need some help with an odd magic square assignment please

1)is there a limit my code should have as to the odd integer the user can input?

2)as far as declearing my array i think i need numbers inside those braces right, i just cant put in the user's odd integer input

3)how do i set about filling my array?

plz reply asap..thnx

#include <iostream>

using namespace std;

void fillmatrix(int mat[][?], int declaredmatrixsize);

int main()
{

int matrix[][]; 

int matrixsize;

fillmatrix(matrix, matrixsize);

cout<<"Please enter an odd integer for the matrix size"<<endl;

cin>>matrixsize;

while(matrixsize != matrixsize / 2)
{

	cout<<"Please enter an odd for the matrix size"<<endl;

	cin>>matrixsize;

	fillmatrix(matrix, matrixsize);
}

return 0;
}

void fillmatrix(int mat[][?], int declaredmatrixsize)
{

   for(int row = 0; row < declaredmatrixsize; row++)
   {
      for(int col = 0; col < declaredmatrixsize; col++)
      {
         ar[row][col] = ;
      }
   }
}

yeah but what should my max be thats my question..cuz i dont think 20 is enough...and what about filling my array??

Well If You dont have an exact limitation to a particular dataset i prefer that you use a vector for storing all the numbers, And May be a vector array of vectors.

And filling i guess you can do it by taking them from a filestream or you can fill from input

for(int i=0;i<=MAXRows;i++)
{
for(int j=0;j<=MAXColumns;j++)
{
cin>>matrix[i][j];
}
}

This would ask the user to input.

My example shows how to clear it.

Also, 20 is plenty for getting the algorithm to work. If you need more later, then it's a relatively easy change to expand it, knowing that you have something working already.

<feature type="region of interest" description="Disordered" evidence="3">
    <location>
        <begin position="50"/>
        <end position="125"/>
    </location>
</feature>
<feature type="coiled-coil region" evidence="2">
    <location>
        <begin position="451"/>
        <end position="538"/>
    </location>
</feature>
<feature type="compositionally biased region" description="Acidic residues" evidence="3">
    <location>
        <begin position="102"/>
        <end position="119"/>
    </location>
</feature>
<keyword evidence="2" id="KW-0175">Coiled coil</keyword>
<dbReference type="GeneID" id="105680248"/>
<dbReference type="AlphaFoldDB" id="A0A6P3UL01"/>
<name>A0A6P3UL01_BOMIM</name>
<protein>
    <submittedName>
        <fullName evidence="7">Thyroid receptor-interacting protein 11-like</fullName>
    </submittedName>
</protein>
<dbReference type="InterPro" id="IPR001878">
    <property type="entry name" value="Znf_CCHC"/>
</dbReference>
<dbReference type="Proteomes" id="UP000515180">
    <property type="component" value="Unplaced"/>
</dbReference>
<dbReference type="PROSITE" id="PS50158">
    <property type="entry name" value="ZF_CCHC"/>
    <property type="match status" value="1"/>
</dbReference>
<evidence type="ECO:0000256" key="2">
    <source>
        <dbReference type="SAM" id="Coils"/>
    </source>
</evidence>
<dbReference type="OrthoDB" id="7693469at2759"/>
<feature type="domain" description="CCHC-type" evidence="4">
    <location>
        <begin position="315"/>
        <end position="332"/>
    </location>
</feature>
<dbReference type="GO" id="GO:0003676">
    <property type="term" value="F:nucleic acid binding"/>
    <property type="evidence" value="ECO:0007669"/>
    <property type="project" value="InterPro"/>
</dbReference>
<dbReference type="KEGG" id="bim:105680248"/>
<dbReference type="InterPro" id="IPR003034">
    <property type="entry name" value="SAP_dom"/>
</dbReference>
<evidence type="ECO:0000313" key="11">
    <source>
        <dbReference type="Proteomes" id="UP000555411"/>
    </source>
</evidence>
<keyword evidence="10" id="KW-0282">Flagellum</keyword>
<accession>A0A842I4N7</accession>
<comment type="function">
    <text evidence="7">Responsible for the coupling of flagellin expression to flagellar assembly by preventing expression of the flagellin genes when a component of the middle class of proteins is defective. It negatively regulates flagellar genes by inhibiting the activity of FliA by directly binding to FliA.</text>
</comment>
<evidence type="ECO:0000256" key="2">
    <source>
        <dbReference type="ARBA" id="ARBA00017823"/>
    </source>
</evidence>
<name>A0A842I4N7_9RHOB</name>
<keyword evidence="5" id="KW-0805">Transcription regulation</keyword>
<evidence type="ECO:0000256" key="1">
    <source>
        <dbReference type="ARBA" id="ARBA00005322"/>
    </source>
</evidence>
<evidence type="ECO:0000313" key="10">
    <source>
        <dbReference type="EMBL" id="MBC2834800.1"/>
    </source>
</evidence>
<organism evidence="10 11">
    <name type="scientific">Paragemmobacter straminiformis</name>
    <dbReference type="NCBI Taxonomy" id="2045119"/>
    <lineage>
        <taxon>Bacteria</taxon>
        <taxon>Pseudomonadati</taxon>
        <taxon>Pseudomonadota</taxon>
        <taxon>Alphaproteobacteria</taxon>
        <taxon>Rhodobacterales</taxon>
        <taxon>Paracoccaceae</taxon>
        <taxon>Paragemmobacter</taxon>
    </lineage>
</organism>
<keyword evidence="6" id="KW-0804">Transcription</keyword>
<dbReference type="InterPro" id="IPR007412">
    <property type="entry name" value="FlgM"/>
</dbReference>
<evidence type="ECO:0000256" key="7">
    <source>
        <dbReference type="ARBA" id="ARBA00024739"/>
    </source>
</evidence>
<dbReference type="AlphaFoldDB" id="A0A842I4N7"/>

There's no need to add the complexity of say dynamic memory in the early stage.

Or as Sky says, use vectors. This is C++ after all.

yeah i cant use vectors cuz i never learnt how do it

to put it simply, i cant use something my instructor has taught me cuz it would then be obvious i got help. i have to stay within the limits of my knowledge

The size of your array can be handled with dynamic memory, as I demonstrated earlier, or with an array that will be big enough to suit your needs, as Salem demonstrated, or with a vector of vectors as Sky Diploma suggested. Those are your choices. If you don't know about pointers to do the dynamic memory business and you don't know about vectors, then your only option is Salems. If your instructor doesn't give you a maximum value of n to use then choose whatever size you want for the maximum size of n and move on to the rest of the project.

here is the code for magic matrix you can make it more efficient through dynamic arrays

#include<iostream>
#include<iomanip>
using namespace std;
int main()
{
  int n=3;
 
int MagicSquare[3][3];

 
	for(int i = 0; i < n; i++)
	{
		for(int j = 0; j < n; j++) 
		{
		  MagicSquare[i][j] = 0;
		}
	}
//int* MagicS 
   //cin.get();

  int newRow,
  newCol;

  // Set the indices for the middle of the bottom i
  int i =0 ;
  int j= (n) / 2;
MagicSquare[i][j] = 1;
  // Fill each element of the array using the magic array
  for ( int value = 2; value <= n*n; value++ )
  {
    // MagicSquare[i][j] = value;
     // Find the next cell, wrapping around if necessary.
     newRow = (i + n - 1) % n;
     newCol = (j + 1) % n;
	/*newRow = (i + n -1) % n;
	newCol = (j + n  ) % n;*/
     // If the cell is empty, remember those indices for the
     // next assignment.
     if ( MagicSquare[newRow][newCol] == 0 )
     {
        i = newRow;
        j = newCol;
     }
     else
     {
        // The cell was full. Use the cell above the previous one.
        i = (i + 1 + n) % n;
		//j= (j+1)%n;
     }
		MagicSquare[i][j] = value;
  }
 cin.get();

  for(int x=0; x<n; x++)
  {
     for(int y=0; y<n; y++)
         cout << MagicSquare[x][y]<<" ";
     cout << endl;
  }
  cin.get();
  return 0;
}

Edited 4 Years Ago by Ezzaral: Added code tags. Please use them to format any code that you post.

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